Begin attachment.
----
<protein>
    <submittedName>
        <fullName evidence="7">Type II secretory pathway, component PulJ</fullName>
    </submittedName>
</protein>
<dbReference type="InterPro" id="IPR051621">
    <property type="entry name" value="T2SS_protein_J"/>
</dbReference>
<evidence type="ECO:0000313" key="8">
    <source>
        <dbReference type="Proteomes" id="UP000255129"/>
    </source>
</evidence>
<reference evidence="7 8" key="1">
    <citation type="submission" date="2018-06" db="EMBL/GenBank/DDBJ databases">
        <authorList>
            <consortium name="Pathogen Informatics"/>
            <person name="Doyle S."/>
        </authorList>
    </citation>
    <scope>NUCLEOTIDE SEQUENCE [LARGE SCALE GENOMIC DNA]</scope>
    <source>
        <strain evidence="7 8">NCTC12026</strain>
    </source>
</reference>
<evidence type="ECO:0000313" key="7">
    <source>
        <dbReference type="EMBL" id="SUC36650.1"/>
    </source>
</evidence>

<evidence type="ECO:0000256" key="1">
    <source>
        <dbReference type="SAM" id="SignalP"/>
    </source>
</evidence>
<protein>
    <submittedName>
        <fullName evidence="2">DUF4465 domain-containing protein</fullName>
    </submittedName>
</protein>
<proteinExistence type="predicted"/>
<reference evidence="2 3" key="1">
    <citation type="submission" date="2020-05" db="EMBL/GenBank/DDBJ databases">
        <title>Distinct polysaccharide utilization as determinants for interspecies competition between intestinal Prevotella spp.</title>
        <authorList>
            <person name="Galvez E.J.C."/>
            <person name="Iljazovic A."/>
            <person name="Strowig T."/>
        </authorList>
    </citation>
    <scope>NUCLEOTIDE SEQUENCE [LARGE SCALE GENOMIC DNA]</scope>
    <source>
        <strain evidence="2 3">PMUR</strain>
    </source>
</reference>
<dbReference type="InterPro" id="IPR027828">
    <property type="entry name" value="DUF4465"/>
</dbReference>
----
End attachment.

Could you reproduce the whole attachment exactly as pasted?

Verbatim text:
<protein>
    <submittedName>
        <fullName evidence="7">Type II secretory pathway, component PulJ</fullName>
    </submittedName>
</protein>
<dbReference type="InterPro" id="IPR051621">
    <property type="entry name" value="T2SS_protein_J"/>
</dbReference>
<evidence type="ECO:0000313" key="8">
    <source>
        <dbReference type="Proteomes" id="UP000255129"/>
    </source>
</evidence>
<reference evidence="7 8" key="1">
    <citation type="submission" date="2018-06" db="EMBL/GenBank/DDBJ databases">
        <authorList>
            <consortium name="Pathogen Informatics"/>
            <person name="Doyle S."/>
        </authorList>
    </citation>
    <scope>NUCLEOTIDE SEQUENCE [LARGE SCALE GENOMIC DNA]</scope>
    <source>
        <strain evidence="7 8">NCTC12026</strain>
    </source>
</reference>
<evidence type="ECO:0000313" key="7">
    <source>
        <dbReference type="EMBL" id="SUC36650.1"/>
    </source>
</evidence>

<evidence type="ECO:0000256" key="1">
    <source>
        <dbReference type="SAM" id="SignalP"/>
    </source>
</evidence>
<protein>
    <submittedName>
        <fullName evidence="2">DUF4465 domain-containing protein</fullName>
    </submittedName>
</protein>
<proteinExistence type="predicted"/>
<reference evidence="2 3" key="1">
    <citation type="submission" date="2020-05" db="EMBL/GenBank/DDBJ databases">
        <title>Distinct polysaccharide utilization as determinants for interspecies competition between intestinal Prevotella spp.</title>
        <authorList>
            <person name="Galvez E.J.C."/>
            <person name="Iljazovic A."/>
            <person name="Strowig T."/>
        </authorList>
    </citation>
    <scope>NUCLEOTIDE SEQUENCE [LARGE SCALE GENOMIC DNA]</scope>
    <source>
        <strain evidence="2 3">PMUR</strain>
    </source>
</reference>
<dbReference type="InterPro" id="IPR027828">
    <property type="entry name" value="DUF4465"/>
</dbReference>